262014 Alcohol use and alcohol-related HIV risk of immigrant Latino day laborers

Tuesday, October 30, 2012

Paula Worby, MPH, DrPH , Multicultural Institute, Berkeley, CA
Kurt Organista, PhD , School of Social Welfare, University of California at Berkeley, Berkeley, CA
Alex H. Kral, PhD , Urban Health Program, RTI International, San Francisco, CA
Sonya Arreola, PhD , Research Triangle Institute (RTI) International, San Francisco, CA
Sahar Khoury , San Francisco State University, San Francisco, CA
James Quesada, PhD , Department of Anthropology, San Francisco State University, San Francisco, CA
Background: California Latino immigrant day laborers that stand on urban street corners seeking employment are vulnerable to difficult working conditions, discrimination, and the stress of family separation. Histories of drinking before migrating to the U.S. and easy access to/high consumption of alcohol after migrating are common narratives. Methods: This research is part of a broader study examining structural-environmental factors, alcohol and HIV risk. Analyzed data are drawn from 18 months of ethnography and 51 depth interviews in two sites. Results: day laborers' alcohol use ranges from frequent/heavy consumers to abstainers. Narratives around unprotected sex episodes typically include alcohol. Alcohol consumption takes place primarily in group housing or drinking establishments and is related to male bonding, seeking sexual encounters and as an antidote to psychological distress. Despite the challenging constraints of their lives, some day laborers dedicate significant effort to reduce or avoid alcohol use and most have strategies to avoid HIV risk. Conclusions: community level support can address alcohol abuse and HIV prevention through combating conditions that provoke psychological distress (that prompts drinking) and by facilitating social interaction that is not reliant on drinking. Public health planners and health care providers can benefit from an examination of stated motives for drinking and examples of managing risk by this sample of recent immigrants tenuously employed in the urban labor market.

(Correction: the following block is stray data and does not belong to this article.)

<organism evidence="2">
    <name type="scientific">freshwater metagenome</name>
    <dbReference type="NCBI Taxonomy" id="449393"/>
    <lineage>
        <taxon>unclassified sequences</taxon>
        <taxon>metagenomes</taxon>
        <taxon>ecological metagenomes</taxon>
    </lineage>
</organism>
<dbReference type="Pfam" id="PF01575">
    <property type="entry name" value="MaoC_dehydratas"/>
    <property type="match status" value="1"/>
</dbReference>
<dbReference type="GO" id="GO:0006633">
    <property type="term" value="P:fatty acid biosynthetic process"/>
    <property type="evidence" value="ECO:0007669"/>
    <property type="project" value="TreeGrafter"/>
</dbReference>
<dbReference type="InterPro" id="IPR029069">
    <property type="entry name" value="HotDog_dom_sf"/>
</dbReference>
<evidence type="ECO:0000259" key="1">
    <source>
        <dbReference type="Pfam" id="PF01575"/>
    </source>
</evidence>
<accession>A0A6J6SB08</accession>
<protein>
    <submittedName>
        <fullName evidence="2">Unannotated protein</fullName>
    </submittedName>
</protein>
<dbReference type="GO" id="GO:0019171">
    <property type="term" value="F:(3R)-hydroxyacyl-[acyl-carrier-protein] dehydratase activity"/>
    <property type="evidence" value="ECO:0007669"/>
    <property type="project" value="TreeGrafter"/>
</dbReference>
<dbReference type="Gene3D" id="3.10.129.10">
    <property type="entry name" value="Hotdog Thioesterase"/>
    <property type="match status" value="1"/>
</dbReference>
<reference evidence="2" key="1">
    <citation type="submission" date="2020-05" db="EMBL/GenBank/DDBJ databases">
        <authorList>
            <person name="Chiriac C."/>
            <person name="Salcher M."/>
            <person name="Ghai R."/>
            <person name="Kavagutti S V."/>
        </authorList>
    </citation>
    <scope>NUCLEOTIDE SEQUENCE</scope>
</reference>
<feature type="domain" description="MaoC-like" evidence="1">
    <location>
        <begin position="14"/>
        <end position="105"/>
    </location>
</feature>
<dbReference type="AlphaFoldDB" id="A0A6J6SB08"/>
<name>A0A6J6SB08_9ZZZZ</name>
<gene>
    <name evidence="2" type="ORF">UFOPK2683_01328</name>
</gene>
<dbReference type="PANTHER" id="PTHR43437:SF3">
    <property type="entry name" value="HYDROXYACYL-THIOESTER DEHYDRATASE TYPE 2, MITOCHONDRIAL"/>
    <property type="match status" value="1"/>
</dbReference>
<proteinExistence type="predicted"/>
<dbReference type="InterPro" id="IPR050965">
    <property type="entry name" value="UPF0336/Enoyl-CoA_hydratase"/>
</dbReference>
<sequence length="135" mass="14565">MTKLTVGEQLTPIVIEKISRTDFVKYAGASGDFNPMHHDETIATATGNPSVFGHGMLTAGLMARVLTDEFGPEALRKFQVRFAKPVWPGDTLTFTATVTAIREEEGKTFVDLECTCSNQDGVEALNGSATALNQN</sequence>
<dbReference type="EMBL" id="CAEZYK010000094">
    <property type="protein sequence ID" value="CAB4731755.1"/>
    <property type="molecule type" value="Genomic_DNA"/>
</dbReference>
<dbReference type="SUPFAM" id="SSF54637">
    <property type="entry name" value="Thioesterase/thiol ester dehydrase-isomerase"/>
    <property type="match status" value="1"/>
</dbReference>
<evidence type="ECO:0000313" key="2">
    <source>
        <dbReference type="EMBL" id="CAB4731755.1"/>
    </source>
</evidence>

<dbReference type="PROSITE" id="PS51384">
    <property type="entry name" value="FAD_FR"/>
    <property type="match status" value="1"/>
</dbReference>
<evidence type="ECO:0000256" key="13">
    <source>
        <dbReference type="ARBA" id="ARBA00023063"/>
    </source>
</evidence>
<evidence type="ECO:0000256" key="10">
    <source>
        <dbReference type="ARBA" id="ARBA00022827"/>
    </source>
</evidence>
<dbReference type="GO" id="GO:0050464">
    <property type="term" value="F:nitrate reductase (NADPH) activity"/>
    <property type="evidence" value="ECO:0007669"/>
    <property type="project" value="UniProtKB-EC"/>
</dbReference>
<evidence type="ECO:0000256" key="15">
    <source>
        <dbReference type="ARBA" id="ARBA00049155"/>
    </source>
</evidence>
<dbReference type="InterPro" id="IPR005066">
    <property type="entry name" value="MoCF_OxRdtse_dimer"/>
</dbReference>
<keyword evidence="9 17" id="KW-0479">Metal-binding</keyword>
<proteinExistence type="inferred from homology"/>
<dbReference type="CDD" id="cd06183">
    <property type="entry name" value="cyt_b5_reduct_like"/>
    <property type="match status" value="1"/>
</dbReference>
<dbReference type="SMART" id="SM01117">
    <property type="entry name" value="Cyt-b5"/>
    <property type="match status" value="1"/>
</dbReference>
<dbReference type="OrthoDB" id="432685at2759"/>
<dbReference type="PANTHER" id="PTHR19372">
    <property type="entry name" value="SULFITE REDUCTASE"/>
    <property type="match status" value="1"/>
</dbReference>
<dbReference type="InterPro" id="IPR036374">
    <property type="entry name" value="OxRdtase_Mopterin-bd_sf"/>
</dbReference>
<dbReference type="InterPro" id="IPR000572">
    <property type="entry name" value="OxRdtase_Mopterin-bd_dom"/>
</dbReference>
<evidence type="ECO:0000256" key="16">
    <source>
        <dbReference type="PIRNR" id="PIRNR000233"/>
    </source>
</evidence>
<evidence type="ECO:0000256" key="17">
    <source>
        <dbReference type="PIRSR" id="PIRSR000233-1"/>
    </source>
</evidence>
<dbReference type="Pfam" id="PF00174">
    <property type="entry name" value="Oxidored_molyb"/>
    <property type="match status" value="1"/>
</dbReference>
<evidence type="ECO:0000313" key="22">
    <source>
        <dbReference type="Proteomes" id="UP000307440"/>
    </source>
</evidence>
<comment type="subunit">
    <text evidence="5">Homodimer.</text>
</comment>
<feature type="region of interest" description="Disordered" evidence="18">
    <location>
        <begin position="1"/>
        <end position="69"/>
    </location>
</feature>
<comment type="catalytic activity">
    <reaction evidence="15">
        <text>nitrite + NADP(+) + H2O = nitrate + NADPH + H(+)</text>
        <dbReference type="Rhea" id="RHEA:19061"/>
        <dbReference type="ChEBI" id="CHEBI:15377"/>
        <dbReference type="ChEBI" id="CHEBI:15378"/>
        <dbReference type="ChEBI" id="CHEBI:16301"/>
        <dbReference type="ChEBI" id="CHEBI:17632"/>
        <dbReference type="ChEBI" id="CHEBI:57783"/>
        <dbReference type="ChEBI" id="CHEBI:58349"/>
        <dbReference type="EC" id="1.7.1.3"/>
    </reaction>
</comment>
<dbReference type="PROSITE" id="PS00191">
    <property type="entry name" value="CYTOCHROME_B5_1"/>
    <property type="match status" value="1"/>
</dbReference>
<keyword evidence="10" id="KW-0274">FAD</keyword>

Learning Areas:
Advocacy for health and health education
Planning of health education strategies, interventions, and programs

Learning Objectives:
At the conclusion of the session, participants will be able to: 1. List common narratives by day laborers describing how alcohol use shapes sexual encounters, 2. Identify structural factors that shape common drinking patterns among LDL, 3. Describe the potential of reinforcing social and community support to strengthen health-promoting and safe behaviors.

Keywords: Immigrants, Alcohol Use

Presenting author's disclosure statement:

Qualified on the content I am responsible for because: I have been working as the project director on the current study and have accompanied the PI, Dr. Kurt Organista, with this work since its conception. My doctoral training and predoc fellowship work focused on alcohol use among Latino immigrant workers and I am currently the Associate Director of a non-profit offering social and other services for the day laborer population, a position I have held for almost five years.
Any relevant financial relationships? No

I agree to comply with the American Public Health Association Conflict of Interest and Commercial Support Guidelines, and to disclose to the participants any off-label or experimental uses of a commercial product or service discussed in my presentation.